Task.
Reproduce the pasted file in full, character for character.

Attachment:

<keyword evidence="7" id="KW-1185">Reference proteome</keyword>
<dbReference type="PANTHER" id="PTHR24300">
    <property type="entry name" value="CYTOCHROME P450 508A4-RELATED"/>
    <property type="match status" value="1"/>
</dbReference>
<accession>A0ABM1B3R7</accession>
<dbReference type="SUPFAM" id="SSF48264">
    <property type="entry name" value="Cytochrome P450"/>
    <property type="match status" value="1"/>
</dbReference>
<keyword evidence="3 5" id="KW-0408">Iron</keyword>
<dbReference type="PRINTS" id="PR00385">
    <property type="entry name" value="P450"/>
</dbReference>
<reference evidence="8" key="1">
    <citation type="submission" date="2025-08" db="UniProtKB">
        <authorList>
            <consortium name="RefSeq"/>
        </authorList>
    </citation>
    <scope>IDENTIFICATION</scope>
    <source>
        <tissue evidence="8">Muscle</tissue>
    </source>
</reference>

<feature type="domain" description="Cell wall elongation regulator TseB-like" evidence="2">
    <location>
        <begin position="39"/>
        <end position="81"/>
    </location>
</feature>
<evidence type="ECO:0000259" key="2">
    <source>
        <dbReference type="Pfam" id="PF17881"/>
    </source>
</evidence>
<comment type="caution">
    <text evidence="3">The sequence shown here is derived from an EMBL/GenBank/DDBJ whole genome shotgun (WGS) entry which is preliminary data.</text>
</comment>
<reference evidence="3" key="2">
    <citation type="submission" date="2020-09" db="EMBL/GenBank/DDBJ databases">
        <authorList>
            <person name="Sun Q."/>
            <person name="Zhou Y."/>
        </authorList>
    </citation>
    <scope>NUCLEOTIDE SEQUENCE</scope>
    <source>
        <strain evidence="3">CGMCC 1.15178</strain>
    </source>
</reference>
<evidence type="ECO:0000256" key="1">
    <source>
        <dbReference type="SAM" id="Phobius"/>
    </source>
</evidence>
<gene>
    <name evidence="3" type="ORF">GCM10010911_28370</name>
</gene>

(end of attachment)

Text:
<keyword evidence="7" id="KW-1185">Reference proteome</keyword>
<dbReference type="PANTHER" id="PTHR24300">
    <property type="entry name" value="CYTOCHROME P450 508A4-RELATED"/>
    <property type="match status" value="1"/>
</dbReference>
<accession>A0ABM1B3R7</accession>
<dbReference type="SUPFAM" id="SSF48264">
    <property type="entry name" value="Cytochrome P450"/>
    <property type="match status" value="1"/>
</dbReference>
<keyword evidence="3 5" id="KW-0408">Iron</keyword>
<dbReference type="PRINTS" id="PR00385">
    <property type="entry name" value="P450"/>
</dbReference>
<reference evidence="8" key="1">
    <citation type="submission" date="2025-08" db="UniProtKB">
        <authorList>
            <consortium name="RefSeq"/>
        </authorList>
    </citation>
    <scope>IDENTIFICATION</scope>
    <source>
        <tissue evidence="8">Muscle</tissue>
    </source>
</reference>

<feature type="domain" description="Cell wall elongation regulator TseB-like" evidence="2">
    <location>
        <begin position="39"/>
        <end position="81"/>
    </location>
</feature>
<evidence type="ECO:0000259" key="2">
    <source>
        <dbReference type="Pfam" id="PF17881"/>
    </source>
</evidence>
<comment type="caution">
    <text evidence="3">The sequence shown here is derived from an EMBL/GenBank/DDBJ whole genome shotgun (WGS) entry which is preliminary data.</text>
</comment>
<reference evidence="3" key="2">
    <citation type="submission" date="2020-09" db="EMBL/GenBank/DDBJ databases">
        <authorList>
            <person name="Sun Q."/>
            <person name="Zhou Y."/>
        </authorList>
    </citation>
    <scope>NUCLEOTIDE SEQUENCE</scope>
    <source>
        <strain evidence="3">CGMCC 1.15178</strain>
    </source>
</reference>
<evidence type="ECO:0000256" key="1">
    <source>
        <dbReference type="SAM" id="Phobius"/>
    </source>
</evidence>
<gene>
    <name evidence="3" type="ORF">GCM10010911_28370</name>
</gene>